October Idea of the Month: Otter Tail

by Travis Johnson, Stock Gumshoe | October 31, 2008 3:51 pm

This Halloween, I think I’d like to dress up as an otter.

Seriously, don’t otters always look like they’re having more fun than most animals?  all that sliding, and laying on your back supping on sea anemones … aaaahhh, much more relaxing than watching CNBC.

Otter Tail (OTTR), however, has not been having fun.  At least not this year.

This company, teased a while back by the Motley Fool (and a long time pick of theirs), is a conglomerate built around a small electric utility, and the shares were sent to the stratosphere on the back of enthusiasm for wind energy.  That enthusiasm was largely based on their business of building towers for wind turbines and buying shares in wind farms. The tower business is a relatively small part of the company but, in terms of revenue, is the division that’s growing the fastest.

I’ve actually been fairly conflicted about which stock to write about today — I also looked at some extremely cash-rich companies, and very nearly decided to send you to KHD Humboldt Wedag (KHD), which is an engineering and construction firm that primarily sells cement plant equipment to Asia, Eastern Europe, Russia, and the Middle East.  KHD could be bought for less than their net cash early this week, though that caught the attention of a lot of investment writers who talked it up, and the price climbed dramatically in the space of a few days.  On the cash-rich front, I’ve also been intrugued by Cowen (COWN), a niche investment bank that also trades at a big discount to their net cash position.  And on the super-stable front, I’ve been tempted to delve into some of the pipeline companies that we’ve seen so heavily teased lately, with both Boardwalk Pipeline Partners (BWP) and Kinder Morgan Management (KMR) looking very promising to me right now.

But in the end, I decided that the fact that Otter Tail is again trading as a reasonably priced utility — for arguably the first time in many years — means that it’s worth a look.

Earlier this year, you could have paid well over $40 for Otter Tail, when the Pickens Plan and Jim Cramer were both bringing wind energy strongly into the investor’s consciousness.  That was clearly too much — the shares were expensive relative to almost anything you can think of  — dividends, earnings, other electric utilities, other diversified manufacturers, whatever.  The company for years has been a steady performer that uses the cash flow from its utility to buy small and profitable manufacturing and service companies — it hasn’t ever been a lightning-fast growth company, though it was arguably priced as one for much of the past year.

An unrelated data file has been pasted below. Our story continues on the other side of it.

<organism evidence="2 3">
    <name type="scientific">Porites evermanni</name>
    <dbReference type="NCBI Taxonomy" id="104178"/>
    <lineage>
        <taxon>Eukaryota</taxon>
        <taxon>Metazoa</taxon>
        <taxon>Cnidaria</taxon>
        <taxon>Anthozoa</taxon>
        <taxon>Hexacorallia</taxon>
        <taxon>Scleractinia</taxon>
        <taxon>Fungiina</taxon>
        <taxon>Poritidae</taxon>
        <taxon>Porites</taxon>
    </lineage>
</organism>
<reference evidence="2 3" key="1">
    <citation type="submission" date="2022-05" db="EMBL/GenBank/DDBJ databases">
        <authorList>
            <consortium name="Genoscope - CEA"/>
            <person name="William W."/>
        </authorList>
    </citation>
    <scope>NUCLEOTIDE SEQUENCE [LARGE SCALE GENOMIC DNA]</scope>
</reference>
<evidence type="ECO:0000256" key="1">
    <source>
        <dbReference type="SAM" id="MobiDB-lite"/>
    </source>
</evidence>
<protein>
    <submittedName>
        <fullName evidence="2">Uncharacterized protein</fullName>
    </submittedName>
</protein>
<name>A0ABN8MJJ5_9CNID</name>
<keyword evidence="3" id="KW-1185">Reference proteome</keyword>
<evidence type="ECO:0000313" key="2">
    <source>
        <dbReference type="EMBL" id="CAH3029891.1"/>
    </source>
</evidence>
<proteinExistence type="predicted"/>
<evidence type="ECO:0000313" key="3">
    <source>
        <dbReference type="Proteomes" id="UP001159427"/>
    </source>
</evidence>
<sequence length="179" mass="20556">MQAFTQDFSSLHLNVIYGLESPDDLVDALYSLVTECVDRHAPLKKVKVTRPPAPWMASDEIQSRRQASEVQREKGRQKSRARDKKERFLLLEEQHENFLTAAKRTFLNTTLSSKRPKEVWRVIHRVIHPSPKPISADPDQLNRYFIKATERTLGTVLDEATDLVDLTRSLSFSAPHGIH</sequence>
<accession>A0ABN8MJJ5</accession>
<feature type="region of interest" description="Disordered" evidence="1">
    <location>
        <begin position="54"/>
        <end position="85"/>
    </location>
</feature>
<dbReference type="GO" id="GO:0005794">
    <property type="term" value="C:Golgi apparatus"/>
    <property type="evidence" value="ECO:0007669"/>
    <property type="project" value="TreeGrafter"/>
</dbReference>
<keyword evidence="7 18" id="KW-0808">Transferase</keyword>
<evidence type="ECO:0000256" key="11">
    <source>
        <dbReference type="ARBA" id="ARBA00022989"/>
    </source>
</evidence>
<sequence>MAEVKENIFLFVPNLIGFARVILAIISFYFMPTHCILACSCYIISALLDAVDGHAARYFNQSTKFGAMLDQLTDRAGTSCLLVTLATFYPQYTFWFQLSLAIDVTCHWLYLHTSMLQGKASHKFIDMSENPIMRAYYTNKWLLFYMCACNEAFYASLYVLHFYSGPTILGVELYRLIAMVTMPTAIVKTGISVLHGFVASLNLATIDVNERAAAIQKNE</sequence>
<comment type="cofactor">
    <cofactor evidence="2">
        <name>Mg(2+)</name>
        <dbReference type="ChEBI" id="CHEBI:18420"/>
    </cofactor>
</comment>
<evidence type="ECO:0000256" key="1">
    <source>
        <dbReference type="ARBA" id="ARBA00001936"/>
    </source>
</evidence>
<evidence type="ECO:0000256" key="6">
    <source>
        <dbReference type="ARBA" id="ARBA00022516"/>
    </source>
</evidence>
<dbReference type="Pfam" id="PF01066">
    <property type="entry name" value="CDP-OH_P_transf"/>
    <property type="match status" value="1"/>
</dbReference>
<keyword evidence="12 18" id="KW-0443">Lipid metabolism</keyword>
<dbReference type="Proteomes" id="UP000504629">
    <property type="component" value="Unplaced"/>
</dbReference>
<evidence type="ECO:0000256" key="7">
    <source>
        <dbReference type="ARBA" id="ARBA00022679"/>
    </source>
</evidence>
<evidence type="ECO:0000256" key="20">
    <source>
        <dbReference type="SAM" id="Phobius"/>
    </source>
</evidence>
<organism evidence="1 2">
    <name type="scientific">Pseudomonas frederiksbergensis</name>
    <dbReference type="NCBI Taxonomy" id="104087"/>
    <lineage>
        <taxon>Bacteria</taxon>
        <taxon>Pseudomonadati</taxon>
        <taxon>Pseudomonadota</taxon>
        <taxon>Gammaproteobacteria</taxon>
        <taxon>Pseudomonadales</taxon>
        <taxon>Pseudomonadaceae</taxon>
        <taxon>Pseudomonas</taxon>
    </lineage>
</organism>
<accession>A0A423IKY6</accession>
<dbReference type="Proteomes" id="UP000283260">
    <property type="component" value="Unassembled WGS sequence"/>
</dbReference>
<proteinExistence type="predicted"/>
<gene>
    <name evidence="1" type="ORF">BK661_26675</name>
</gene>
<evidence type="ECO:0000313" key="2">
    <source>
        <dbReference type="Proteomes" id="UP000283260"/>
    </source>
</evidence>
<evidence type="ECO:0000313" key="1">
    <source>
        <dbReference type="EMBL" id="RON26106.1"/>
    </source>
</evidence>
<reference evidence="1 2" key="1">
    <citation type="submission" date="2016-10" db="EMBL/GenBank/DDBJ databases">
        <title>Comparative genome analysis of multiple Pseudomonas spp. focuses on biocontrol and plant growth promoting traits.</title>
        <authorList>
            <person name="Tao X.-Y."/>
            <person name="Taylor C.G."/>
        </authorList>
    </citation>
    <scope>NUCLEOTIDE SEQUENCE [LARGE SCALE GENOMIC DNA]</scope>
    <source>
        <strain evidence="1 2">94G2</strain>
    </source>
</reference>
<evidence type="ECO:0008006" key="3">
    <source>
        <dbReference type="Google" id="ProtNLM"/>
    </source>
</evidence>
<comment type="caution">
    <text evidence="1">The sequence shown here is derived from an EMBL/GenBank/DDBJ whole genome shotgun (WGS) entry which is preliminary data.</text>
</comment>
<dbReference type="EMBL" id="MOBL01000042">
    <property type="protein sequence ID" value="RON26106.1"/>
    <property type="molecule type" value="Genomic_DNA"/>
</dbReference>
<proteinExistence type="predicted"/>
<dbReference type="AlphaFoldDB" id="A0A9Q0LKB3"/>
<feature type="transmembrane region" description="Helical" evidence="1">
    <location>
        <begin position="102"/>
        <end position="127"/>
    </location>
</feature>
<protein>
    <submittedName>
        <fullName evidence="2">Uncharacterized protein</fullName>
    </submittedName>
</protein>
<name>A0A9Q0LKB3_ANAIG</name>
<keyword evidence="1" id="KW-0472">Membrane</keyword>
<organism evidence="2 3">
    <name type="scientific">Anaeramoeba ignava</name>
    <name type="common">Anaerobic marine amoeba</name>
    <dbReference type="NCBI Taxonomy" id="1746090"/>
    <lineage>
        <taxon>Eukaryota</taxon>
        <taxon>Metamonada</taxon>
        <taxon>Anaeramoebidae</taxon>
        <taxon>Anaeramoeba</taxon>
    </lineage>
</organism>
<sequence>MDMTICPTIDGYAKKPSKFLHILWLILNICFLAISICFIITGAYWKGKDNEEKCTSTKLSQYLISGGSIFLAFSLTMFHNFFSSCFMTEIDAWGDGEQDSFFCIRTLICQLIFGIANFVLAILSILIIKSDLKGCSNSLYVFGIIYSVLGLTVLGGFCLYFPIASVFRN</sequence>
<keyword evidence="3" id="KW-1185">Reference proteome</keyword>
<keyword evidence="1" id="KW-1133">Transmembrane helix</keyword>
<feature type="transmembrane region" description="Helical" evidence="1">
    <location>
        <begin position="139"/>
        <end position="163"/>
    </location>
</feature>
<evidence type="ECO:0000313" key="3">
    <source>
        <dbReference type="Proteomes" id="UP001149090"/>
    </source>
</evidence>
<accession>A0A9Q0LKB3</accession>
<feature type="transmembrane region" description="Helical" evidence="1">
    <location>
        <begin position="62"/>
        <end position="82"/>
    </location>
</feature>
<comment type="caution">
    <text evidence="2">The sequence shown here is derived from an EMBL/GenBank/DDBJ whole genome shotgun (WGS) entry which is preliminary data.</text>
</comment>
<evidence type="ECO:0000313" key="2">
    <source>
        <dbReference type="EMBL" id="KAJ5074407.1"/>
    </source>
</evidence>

But I’d argue that the “expensive” part is gone — the shares are now much more fairly priced, about 10% above their 52-week low, and though there could well be some more growing pains as they try to dramatically increase their capacity in the tower business, I think the shares are a good buy at today’s price of $22 or so, and probably are even quite reasonable to purchase up to about $25.  I do own shares of Otter Tail, purchased this week, and I have a lowball order in to purchase more.

So what is Otter Tail?

At its heart, this is a relatively small electric utility that services the northern Midwest — the Dakotas and Minnesota.  It operates in a regulated environment (a mixed blessing lately — more on that in a minute), and though they do own interests in some wind generation projects, they primarily generate electricity in the same way as most midwestern utilities, by burning coal.  For the full year 2007, Otter Tail’s revenues from the electric utility were about 26% of overall sales, but they supplied about 45% of net earnings.  Since most changes in fuel costs can be passed through to customers, at least through the regulated retail electricity business, this should remain a fairly stable and profitable core of the company.

Over the years, as regulated electricity rates have failed to keep up with inflation, the earnings of the utility have dropped — for most of the past decade the utility earned about a dollar per share per year, but it still pulled in about 75 cents a share in net income in each of the past two years, and the other businesses have supplied the necessary growth to keep the bottom line in-line, if not always growing.

And as befits a company that began as a utility and still gets the lion’s share of its profits from that business, they pay a good dividend — currently, the yield stands at 5.4%, well above the average utility yield of closer to 3.5%, and they have raised the dividend every year since 1975.  I would actually not be surprised to see the dividend growth reverse briefly or stop for a while, or be scaled back to very low levels as they invest in growth and face some required investments in their generation business, but it’s quite possible the dividend will continue to grow annually — once a company gets into that pattern for a few decades, it is very hard to stop.  The company’s current guidance for 2008, which is significantly lower than their initial guidance, is for earnings of $1.25-$1.50 per share.  That doesn’t give much room for improving a dividend which now stands at $1.19 per share on an annual basis.  Otter Tail has historically paid out about 2/3 of earnings as dividends, this year that number is likely to be much higher.

Before I get into the current operating problems that have helped the shares come down to this level, let’s briefly go over the company’s structure.

Based on sales, the largest divisions in Otter Tail are Manufacturing, Electricity, Plastics, and Health Services, in that order.